Detroit Homicide Detective Russ Baker has been sent to work the Cold Case Division due to a screw-up he committed on a case. He was all alone in the basement office until he was visited by an unlikely partner. A dead former detective who was now an annoying ghost. Would the ghost help him solve the cold cases allowing the murdered victims to go on to the hereafter? Russ and his ghost partner solve a few cases bringing him attention to the brass, and he is given a chance to make good by solving a serial murder case. Together Russ and his ghost finally track down the killer in a surprising confrontation. Murder, mayhem, humor, ghosts galore, sexy women and lots of fun are in store in this paranormal ghost crime story by Bob Moats. This book is a novella.
A homicide detective in the cold case division gets an edge when the ghost of a cop offers his assistance in Moats’ (Eulogy for Murder, 2016, etc.) lighthearted thriller.
After Detroit detective Russ Baker fails to thwart a ring of murderous thieves, he gets a demotion that puts him down in a basement full of cold case files. He’s all alone down there until he meets Detective Wesley “Wes” Loomis, who’s now a ghost after his corrupt partner shot him dead. Wes says that a man from “the dark place”—which he surmises is somewhere between heaven and hell—has enlisted him to help Russ. He can read minds and converse with other ghosts, which proves to be beneficial for closing old cases (and allowing lingering spirits to move on). Of course, Russ has to keep his new partner a secret because no one else can see or hear him, so he attributes the sudden breaks in unsolved cases to an unnamed source. Russ’ success so impresses his captain that he gives the detective an open case involving four murdered women, the victims of a probable serial killer. Preventing a fifth killing, however, won’t be easy, as Wes inexplicably can’t contact the victims’ spirits. Moats’ short, often jaunty tale has very few scenes of violence or instances of profanity. Humor, however, is in abundance; for example, Russ’ discussions with Wes often seem to others like he’s talking to himself. At other times, Russ worries about Wes’ persistent presence, especially when a woman invites herself to his house. There’s little to the actual mystery, though; pinpointing the guilty party doesn’t take long, and even Russ, as the narrator, acknowledges that Wes does most of the heavy lifting. Also, some descriptions are overly sparse; at one point, for example, the partners drop in on a suspect businessman who’s described only as a man “seated at his large desk.”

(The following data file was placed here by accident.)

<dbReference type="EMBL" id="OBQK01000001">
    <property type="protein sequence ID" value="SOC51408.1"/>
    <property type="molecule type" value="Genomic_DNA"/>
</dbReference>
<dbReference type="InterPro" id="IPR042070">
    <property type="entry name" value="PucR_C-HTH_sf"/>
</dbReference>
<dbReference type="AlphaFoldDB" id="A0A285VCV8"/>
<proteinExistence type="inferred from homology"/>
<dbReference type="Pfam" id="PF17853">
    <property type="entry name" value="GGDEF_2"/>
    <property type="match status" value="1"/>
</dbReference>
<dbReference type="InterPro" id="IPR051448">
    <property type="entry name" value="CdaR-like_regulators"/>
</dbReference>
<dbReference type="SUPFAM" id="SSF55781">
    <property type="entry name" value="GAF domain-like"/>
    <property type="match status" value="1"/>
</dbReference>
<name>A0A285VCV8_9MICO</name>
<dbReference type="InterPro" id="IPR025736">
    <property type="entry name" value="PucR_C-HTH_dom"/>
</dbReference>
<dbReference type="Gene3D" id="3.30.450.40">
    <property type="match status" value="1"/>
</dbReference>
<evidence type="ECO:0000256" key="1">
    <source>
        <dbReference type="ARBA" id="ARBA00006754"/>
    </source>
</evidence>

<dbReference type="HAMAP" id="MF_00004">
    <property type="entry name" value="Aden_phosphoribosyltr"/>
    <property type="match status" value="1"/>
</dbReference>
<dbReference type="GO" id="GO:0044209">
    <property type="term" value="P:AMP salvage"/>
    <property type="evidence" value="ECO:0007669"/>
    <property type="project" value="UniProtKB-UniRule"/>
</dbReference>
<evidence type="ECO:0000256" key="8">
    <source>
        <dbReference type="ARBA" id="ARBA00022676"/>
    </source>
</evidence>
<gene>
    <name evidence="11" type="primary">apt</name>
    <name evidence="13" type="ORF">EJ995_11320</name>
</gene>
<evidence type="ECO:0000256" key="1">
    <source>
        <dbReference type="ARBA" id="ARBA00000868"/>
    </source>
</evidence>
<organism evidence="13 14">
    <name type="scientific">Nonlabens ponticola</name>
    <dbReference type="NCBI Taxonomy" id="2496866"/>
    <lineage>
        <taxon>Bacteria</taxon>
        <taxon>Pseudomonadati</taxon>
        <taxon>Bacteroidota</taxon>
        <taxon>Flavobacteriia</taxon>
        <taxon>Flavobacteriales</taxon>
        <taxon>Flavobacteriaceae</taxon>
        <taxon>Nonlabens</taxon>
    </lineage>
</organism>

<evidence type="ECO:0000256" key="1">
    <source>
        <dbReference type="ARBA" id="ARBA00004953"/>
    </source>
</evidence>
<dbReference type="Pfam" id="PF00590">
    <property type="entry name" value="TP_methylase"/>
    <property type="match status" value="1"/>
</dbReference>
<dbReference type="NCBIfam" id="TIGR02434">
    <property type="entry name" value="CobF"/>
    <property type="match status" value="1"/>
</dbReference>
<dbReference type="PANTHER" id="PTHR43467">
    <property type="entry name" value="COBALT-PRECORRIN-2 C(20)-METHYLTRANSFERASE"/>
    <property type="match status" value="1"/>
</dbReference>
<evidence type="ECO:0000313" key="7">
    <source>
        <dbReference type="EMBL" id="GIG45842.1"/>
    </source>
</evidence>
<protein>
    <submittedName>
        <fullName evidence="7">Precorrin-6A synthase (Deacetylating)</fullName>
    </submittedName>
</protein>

Delightful, ghostly interactions help this novel transcend its bare-bones plot. - Kirkus Review